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Involvement of the Plant Polymer Suberin and the Disaccharide Cellobiose in Triggering Thaxtomin A Biosynthesis, a Phytotoxin Produced by the Pathogenic Agent Streptomyces scabies

January 2010 , Volume 100 , Number  1
Pages  91 - 96

Sylvain Lerat, Anne-Marie Simao-Beaunoir, Run Wu, Nathalie Beaudoin, and Carole Beaulieu

Centre SÈVE, Département de biologie, Université de Sherbrooke, Sherbrooke, Québec J1K 2R1, Canada.

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Accepted for publication 14 September 2009.

Streptomyces scabies is a gram-positive soil bacterium recognized as the main causal agent of common scab. Pathogenicity in Streptomyces spp. depends on their capacity to synthesize phytotoxins called thaxtomins. Genes involved in biosynthesis of these secondary metabolites are known to be induced by cellobiose, a plant disaccharide. However, growth of S. scabies in a minimal medium containing cellobiose as a carbon source is very poor and only generates traces of thaxtomins. The effect of suberin, a lipid plant polymer, on thaxtomin A biosynthesis and the expression of genes involved in its biosynthetic pathway was analyzed. S. scabies was grown in a starch-containing minimal medium supplemented with cellobiose (0.5%), suberin (0.1%), or both. The presence of both cellobiose and suberin doubled bacterial growth and triggered thaxtomin A production, which correlated with the upregulation (up to 342-fold) of genes involved in thaxtomins synthesis. The addition of either suberin or cellobiose alone did not affect these parameters. Suberin appeared to stimulate the onset of secondary metabolism, which is a prerequisite to the production of molecules such as thaxtomin A, while cellobiose induced the biosynthesis of this secondary metabolite.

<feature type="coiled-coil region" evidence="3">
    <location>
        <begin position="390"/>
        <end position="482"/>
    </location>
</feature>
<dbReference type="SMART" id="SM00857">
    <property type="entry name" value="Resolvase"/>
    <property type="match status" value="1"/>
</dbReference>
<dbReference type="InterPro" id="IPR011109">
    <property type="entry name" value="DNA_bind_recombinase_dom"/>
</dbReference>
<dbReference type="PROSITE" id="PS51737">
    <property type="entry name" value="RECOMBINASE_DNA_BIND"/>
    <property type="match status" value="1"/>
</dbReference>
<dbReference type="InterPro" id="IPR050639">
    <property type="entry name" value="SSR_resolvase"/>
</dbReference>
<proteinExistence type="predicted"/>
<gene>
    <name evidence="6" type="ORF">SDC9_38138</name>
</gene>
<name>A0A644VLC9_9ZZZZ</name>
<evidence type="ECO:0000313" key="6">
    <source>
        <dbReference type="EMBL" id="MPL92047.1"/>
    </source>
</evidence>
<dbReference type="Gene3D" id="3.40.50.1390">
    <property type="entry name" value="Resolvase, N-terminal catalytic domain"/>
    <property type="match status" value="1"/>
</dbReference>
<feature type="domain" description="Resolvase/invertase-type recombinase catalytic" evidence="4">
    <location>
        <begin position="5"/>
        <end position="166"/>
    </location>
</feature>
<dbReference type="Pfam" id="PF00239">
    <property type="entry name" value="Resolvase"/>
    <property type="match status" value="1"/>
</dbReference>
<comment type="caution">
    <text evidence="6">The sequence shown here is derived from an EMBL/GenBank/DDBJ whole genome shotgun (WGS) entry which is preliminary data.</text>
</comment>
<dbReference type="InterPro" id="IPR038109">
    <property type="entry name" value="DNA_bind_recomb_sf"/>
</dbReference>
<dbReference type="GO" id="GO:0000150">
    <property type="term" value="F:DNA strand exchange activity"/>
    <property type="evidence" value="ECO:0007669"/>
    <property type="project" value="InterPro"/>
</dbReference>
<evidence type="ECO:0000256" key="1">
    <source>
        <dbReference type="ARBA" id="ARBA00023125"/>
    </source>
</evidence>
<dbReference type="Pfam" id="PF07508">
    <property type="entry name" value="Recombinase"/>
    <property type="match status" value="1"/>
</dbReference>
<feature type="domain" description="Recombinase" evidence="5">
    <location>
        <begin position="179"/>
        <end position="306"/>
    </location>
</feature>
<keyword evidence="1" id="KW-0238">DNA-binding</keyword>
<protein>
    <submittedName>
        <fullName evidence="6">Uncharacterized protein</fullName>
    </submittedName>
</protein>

© 2010 The American Phytopathological Society